I have come to look forward to reading time travel romances because the concept itself practically forces originality and either humor or suspense into the narrative. The time travel element in Maura McKenzie’s At Midnight does indeed get the story off to a good start. As time travel took a back seat to the novel’s mystery, however, my interest faded. The puzzle elements of the mystery - which should have kicked in as the novelty of time travel waned - didn’t work for me, putting too much of the story’s burden on the pleasant romance at its heart.
Trish “Mac” McAllister is a 21st century reporter, six years out of college and hot on a story of a serial killer. The Piano Man Killer, so called because he garrotes pretty, young women with piano wire, has just struck for the fourth time, near Staunton, Virginia. His first and third killings took place in June, his second a few days before Christmas. Christmas this year is a few days away, and Mac has guessed correctly that the killer would strike again. As she covers the crime scene, Mac notices a movement in the near-by brush. She chases after the man, but when she catches up to him and recklessly accuses him of being the killer, he seems to vanish into thin air.
By this time the snow is coming down heavily, so Mac takes shelter in the ruins of The Chesterfield, an abandoned resort. There she finds an old trunk and when she investigates its contents…presto, change-o…she is transported to 1892.
Jared Yates is a Pinkerton, on his way to Hope Springs, Virginia, where The Chesterfield is located. In 1892 The Chesterfield is a prosperous resort, with a flourishing Christmas trade. Jared’s fiancée was strangled at The Chesterfield, at Christmas time, two years ago. A second woman died the following Christmas, and Jared has the feeling that a third woman is in danger. He has decided to spend the holiday at the resort, hoping to catch the killer.
As the train approaches Hope Springs, Jared is drawn into a disturbance. The conductor has discovered a stowaway whom he threatens to turn over to the police when they reach Hope Springs. The young woman protests that she is not a stowaway, that she has no idea how she came to be on the train. Jared intervenes and buys Mac her train ticket.
The dialogue that ensues is amusing. Mac unwittingly shocks Jared with her scandalous clothing and frank speech. In turn, she thinks that Jared is part of an unusually authentic reenactment while also noticing that Jared is better looking than Mel Gibbs.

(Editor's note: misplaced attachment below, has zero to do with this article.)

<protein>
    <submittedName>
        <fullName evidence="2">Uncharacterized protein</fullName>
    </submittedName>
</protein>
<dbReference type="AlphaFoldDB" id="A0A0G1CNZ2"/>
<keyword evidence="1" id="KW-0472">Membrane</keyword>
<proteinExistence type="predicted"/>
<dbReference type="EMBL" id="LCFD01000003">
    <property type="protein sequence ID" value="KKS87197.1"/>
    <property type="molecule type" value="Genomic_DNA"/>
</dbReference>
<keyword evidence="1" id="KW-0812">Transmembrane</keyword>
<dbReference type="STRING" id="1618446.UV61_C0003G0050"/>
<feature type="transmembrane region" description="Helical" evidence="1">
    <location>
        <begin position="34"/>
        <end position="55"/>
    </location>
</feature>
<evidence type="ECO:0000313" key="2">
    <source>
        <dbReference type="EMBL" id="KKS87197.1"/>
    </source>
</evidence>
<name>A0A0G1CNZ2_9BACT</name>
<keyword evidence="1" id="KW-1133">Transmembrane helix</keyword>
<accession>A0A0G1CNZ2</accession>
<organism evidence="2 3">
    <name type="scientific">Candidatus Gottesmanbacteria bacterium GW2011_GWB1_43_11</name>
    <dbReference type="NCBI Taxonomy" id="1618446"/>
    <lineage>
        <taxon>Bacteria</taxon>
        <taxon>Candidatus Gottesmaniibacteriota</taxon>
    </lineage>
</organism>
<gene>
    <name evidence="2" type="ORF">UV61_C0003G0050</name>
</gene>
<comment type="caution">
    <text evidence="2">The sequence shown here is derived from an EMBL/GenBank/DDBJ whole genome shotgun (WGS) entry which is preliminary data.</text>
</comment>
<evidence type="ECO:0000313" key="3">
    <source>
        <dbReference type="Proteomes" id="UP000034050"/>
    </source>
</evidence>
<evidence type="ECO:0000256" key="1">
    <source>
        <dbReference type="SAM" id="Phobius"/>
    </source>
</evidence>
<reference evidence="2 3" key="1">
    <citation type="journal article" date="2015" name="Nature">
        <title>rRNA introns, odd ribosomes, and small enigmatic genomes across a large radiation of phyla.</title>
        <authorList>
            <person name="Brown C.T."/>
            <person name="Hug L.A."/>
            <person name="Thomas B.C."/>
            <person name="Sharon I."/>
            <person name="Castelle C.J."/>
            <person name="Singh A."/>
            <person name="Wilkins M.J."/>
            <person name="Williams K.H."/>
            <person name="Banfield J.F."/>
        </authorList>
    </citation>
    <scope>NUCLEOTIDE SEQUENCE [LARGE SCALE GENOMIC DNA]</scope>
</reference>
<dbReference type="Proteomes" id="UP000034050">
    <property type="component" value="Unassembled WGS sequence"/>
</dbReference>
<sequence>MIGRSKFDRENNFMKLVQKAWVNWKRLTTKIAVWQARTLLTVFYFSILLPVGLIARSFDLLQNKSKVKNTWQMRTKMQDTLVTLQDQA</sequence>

Mac’s adjustment to 1892 is eased when the train arrives in Hope Springs a few minutes later. She and Jared are met at the train station by the head housekeeper at The Chesterfield. Esme Sparrow is quite familiar with time travelers, and she is able to convince Mac that the impossible has happened. She lets Mac sleep in her rooms, outfits her in period clothing, and gives her a job working as a maid at The Chesterfield. Mac’s experiences there will make you happy that career opportunities for women have enlarged considerably in the last 100 years!
Although Miss Sparrow’s intervention takes much of the suspense and uncertainty out of Mac’s abrupt arrival in the 19th century, the differences between Mac’s ideas about sex and relationships and Jared’s are entertaining and amusing. I did think that Jared succumbed to Mac’s sexual aggressiveness with fewer mental and moral reservations than I expected from a staunch Victorian male. Aside from that caveat, I found them both to be convincing and attractive characters whose romance I wanted to succeed.
That fairly straightforward romance just wasn’t enough to carry the story, however, and there wasn’t enough mystery to the mystery. We know from the first chapter that the Piano Man Killer is a time traveler, Mac is never in serious danger from the killer, and we are told enough about Jared Yates that we never really suspect that he is the killer. (Nor does Mac, for that matter.) No other characters are shown in a sinister light; Ms. McKenzie never tries very hard to set up red herrings. So, while I greatly enjoyed the first half of the book, I can’t in good conscience rate it higher than three hearts, knowing that it only held my interest about half way through. A shorter At Midnight would have been a better At Midnight.
--Nancy J. Silberstein